Ain’t Making Them the Way They Used To


Once again, the month has flown by, filled with all sorts of small, domestic crises. Our biggest problem? The ten-year-old TV started to fail. With TV prices as low as they are, it seemed prudent to buy a new one.

But let me back up. Our TV watching habits require the use of headphones. Jim watches early in the morning while I’m sleeping. I watch late at night while Jim sleeps. A silent house during those times is quite the luxury.

You may (or may not) know that headphones used to connect to the TV through an analog port known as the RCA connector, or Cinch connector, or audio jacks. The new TVs, for the most part, don’t have audio jacks. Instead, they have a digital or orbital connector, primarily for sound bars.

Just in case you haven’t figured out our problem: our old headphones won’t connect to the new TV.

So, in talking to the folks at the electronics store, we found and purchased a very expensive set of headphones that would connect with our new TV.

One problem. Out of the box, the headphones didn’t work. We read and reread the directions. We went to the manufacturer’s website and downloaded the 35-page manual. We watched the How-To video on You Tube. No dice.

This particular set of headphones has both the digital and analog connection options. We tried setting them up to our basement TV, which is still analog. Nope. Still no sound. We returned the headphones.

And drove the 35 miles back to the electronics store. Ordered another set of headphones. Received them. Guess what?
Yes, you guessed it. They didn’t work either.

We called the TV manufacturer and learned that the TV we had purchased will not support headphones. Period.

Armed with the box of headphones and the receipt for our new TV, we returned to the electronics store. Where we were told not to believe what the manufacturer had said, that the headphones would work with any TV with a digital connection.

The proof is in the pudding, right? We spent a couple of hours trying to get our headphones to work with their TVs. Would you believe it? None of the new TVs supported the headphones when using the digital connector. The only TV that will work has both analog and digital ports.

We’re still waiting for the new TV to be delivered. We’re keeping our fingers crossed. Maybe this will work. One thing is certain.

They ain’t making them the way they used to.


Words Matter

A couple years ago, I had great luck planting sugar snap peas. Only problem? The plants were so heavy with fruit that the stakes I used collapsed.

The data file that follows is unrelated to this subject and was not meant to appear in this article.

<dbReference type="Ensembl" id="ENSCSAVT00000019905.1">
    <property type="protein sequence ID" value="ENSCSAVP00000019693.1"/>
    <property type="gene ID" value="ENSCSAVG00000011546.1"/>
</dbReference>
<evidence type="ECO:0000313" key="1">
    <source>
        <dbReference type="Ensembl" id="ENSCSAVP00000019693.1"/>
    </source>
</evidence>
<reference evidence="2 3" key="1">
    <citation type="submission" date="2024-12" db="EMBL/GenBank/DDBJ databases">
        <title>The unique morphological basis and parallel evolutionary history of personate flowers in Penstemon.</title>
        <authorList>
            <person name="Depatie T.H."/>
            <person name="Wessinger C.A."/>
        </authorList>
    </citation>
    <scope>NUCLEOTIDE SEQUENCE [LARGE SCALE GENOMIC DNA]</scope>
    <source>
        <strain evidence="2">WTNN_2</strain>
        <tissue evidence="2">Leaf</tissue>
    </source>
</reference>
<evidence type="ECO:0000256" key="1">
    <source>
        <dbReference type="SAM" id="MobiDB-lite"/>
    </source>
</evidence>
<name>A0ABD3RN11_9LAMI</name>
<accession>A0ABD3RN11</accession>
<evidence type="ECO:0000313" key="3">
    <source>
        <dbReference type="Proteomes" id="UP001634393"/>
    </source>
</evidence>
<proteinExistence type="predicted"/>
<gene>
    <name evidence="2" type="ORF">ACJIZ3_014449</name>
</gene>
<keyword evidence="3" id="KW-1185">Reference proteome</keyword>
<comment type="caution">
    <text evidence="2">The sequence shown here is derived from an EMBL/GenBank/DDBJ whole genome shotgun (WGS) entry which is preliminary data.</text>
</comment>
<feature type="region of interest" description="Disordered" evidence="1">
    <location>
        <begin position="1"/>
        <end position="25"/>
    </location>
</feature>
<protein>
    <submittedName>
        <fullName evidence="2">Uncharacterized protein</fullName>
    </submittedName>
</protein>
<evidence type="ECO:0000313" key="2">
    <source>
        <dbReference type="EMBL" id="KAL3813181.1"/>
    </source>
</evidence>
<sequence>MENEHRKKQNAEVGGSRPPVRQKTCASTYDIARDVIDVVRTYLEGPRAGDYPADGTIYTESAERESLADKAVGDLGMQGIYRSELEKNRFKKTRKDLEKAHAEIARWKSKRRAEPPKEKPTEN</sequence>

Heartened by that single success, I found, bought, and erected a pea tunnel, hoping to provide last year’s crop with greater support. Sadly, rabbits found their way into my pea bed last year. They ate the shoots emerging from the ground, and despite multiple plantings, no sugar snap peas.

Armed with products to deter rabbits and other critters, along with the addition of rabbit fencing to the bottom of my chain link fence, I bought some sugar snap pea seeds. The warm winter, with no cold weather in sight, encouraged me to think about planting in late February.

I ordered ‘early’ seeds. Here’s the blurb from the catalog.


So imagine my surprise when I received the seeds in the mail and read the back label.


Got that? Do not use for food, feed, or oil purposes.

Seriously? Why am I planting them? I reached for my phone to call the company and spoke with a very polite young man who listened to my story and then went ‘to check.’ Guess it struck him as odd, too.

Turns out, you’re not supposed to eat the SEEDS. They are treated with a fungicide called Thriam 42-S. I’ve provided the link to some EPA information, if you care to go to the trouble of looking it up.

Problem is, ‘don’t eat the seeds’ is not what the back of the seed packet implies. Something I hastened to point out to the seed catalog customer service guy. What the packet should have said was: Do not use the SEEDS for food, feed, or oil purposes.

Makes a difference, right?

Words matter. I might have written this Blog using some ‘alternative facts’ about this particular seed. The company sure left me an opening.

Words matter. Wish someone would tell that to our government. Wish someone would explain that to the media. But maybe they already know that. Maybe the goal is to tell so many lies that the truth is no longer discernable.

If that’s the case, look out!

We may all end up feasting on poison.